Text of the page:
Letters from our readers: Obsession with fees drives away business 

It was refreshing to see Ken Garcia’s Friday column spotlighting the anti-car policies of our city officials. It is time to stop. The Bicycle Coalition has won its battle and can’t make San Francisco any more bike-friendly than it already is. The City can’t keep raising the price of metered parking, traffic tickets and bridge tolls without inciting civil disobedience.

Now, they propose $3 to enter downtown. They should pay people $3 to come downtown and shop. Every new tax or fee drives a little more business away. We should make it easier and less expensive to come into our city.

By the way, I am an avid San Francisco bicycle rider for 35 years who despises the tactics of “Criminal Mass” and thinks we have enough of our excellent system of bike lanes.

Victor Timmerberg
San Francisco


Leave smokers alone

I urge the board to reject Supervisor Eric Mar’s proposal to ban the sale of tobacco products in supermarkets with pharmacies.
Mar’s legislation of last March, which will soon prohibit smoking at tables in front of sidewalk cafes, has already gone too far in tobacco prohibition and making San Francisco a city of neo-Puritans.

Enough with health fascism and public health dictators! The notion of a smoke-free San Francisco is prohibitionist and wrongheaded.

Reid Condit
San Francisco


Irrational marriage ideas

The closing argument by pro-Proposition 8 lawyer Charles Cooper justified denying marriage equality to same-gender couples because of the “common-sense belief that children do best when they are raised by their own mother and father.”

As an adoption attorney and adoptive dad, I deeply resent and whole-heartedly disagree with this view of “best.”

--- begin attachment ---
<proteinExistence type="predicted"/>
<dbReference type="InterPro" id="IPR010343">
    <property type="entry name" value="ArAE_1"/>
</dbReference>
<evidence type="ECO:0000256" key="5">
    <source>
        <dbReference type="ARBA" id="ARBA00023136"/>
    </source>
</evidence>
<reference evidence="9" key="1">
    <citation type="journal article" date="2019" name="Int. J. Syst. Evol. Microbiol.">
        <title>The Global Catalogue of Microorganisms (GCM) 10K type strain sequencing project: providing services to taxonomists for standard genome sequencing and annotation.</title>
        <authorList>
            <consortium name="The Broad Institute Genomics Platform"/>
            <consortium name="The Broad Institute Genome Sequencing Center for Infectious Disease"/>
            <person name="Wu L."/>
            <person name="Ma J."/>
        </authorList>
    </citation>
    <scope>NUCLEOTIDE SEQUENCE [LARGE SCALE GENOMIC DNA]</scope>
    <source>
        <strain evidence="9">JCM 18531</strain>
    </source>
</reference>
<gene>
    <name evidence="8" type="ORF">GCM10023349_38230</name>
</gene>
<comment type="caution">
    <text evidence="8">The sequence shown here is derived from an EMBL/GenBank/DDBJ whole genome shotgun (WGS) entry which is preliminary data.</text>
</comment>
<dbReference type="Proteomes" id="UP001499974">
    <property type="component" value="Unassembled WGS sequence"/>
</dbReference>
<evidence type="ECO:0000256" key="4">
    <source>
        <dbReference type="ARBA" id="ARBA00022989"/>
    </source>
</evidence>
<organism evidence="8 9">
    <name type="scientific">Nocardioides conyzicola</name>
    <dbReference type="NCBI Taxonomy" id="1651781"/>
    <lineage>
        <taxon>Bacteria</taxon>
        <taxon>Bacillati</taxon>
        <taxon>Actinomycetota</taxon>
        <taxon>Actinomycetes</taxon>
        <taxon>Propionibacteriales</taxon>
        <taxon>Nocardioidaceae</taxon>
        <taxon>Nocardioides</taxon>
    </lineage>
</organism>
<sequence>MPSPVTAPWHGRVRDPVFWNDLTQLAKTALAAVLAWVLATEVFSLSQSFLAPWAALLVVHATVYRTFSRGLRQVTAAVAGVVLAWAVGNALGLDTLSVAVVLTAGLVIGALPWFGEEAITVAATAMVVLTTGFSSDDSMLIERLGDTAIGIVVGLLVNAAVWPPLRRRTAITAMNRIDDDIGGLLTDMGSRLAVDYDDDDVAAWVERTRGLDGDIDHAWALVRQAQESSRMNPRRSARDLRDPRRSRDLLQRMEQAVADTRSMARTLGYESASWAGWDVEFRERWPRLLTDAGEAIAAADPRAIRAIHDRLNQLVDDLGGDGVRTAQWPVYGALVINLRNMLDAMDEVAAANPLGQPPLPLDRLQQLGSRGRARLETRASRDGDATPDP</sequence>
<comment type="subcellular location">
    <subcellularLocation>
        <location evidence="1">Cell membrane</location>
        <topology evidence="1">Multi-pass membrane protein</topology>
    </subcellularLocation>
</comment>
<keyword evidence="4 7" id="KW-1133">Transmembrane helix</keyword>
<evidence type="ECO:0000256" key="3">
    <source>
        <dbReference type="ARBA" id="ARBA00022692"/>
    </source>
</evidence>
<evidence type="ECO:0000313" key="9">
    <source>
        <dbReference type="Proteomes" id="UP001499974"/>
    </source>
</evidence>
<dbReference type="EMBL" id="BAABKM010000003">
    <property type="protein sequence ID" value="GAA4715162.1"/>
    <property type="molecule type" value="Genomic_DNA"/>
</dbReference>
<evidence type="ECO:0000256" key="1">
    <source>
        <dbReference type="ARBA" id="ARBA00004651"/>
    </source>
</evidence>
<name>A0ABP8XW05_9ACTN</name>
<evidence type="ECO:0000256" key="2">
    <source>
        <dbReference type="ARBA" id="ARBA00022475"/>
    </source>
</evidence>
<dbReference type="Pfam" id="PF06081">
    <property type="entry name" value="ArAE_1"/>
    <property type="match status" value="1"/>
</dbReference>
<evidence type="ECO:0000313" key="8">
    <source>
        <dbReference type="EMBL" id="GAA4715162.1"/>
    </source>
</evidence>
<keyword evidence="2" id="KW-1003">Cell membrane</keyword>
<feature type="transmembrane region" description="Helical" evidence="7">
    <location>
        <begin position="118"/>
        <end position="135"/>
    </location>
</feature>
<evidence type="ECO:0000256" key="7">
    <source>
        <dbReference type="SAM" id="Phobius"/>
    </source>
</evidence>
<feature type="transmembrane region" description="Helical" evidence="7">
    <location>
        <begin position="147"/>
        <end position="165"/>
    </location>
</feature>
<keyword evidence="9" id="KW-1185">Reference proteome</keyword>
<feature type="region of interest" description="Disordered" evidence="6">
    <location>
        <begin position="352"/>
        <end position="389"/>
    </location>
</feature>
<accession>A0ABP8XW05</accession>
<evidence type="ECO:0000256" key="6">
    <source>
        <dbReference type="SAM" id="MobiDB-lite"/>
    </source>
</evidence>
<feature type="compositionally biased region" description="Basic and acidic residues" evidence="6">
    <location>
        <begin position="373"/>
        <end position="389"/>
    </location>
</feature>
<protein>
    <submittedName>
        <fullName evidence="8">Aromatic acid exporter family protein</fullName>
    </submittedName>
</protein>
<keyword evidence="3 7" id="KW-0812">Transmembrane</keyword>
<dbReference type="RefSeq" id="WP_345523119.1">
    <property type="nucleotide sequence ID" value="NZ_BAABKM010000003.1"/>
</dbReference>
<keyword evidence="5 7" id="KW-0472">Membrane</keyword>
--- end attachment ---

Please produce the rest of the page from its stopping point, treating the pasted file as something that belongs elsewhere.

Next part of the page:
Experience and study both show that children thrive in many different environments with nonbiological parents and same-gender parents. There is no one best fit for all situations.

Resorting to phrases like “common sense” demonstrates that the opponents of marriage equality are in fact unable to rise to the rationality test the Constitution imposes.

Charlie Spiegel
San Francisco


Let people drive their cars

Ken Garcia’s column was correct that San Francisco does not compare to London in population and traffic policies. However, since San Francisco has a population density nearly double that of London, it is even more vital to come up with sensible parking and driving policies.

Policies such as charging those who want to park and drive in the most congested areas during the most desirable times do not punish drivers, as Garcia claimed. San Francisco has an extremely limited ability to expand parking and driving options. Policies that work to manage this finite resource are enacted to allow more residents to utilize their automobile instead of punishing them.

Jeff Shand-Lubbers
San Francisco

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A daily newspaper covering San Francisco, San Mateo County and serving Alameda, Marin and Santa Clara counties.
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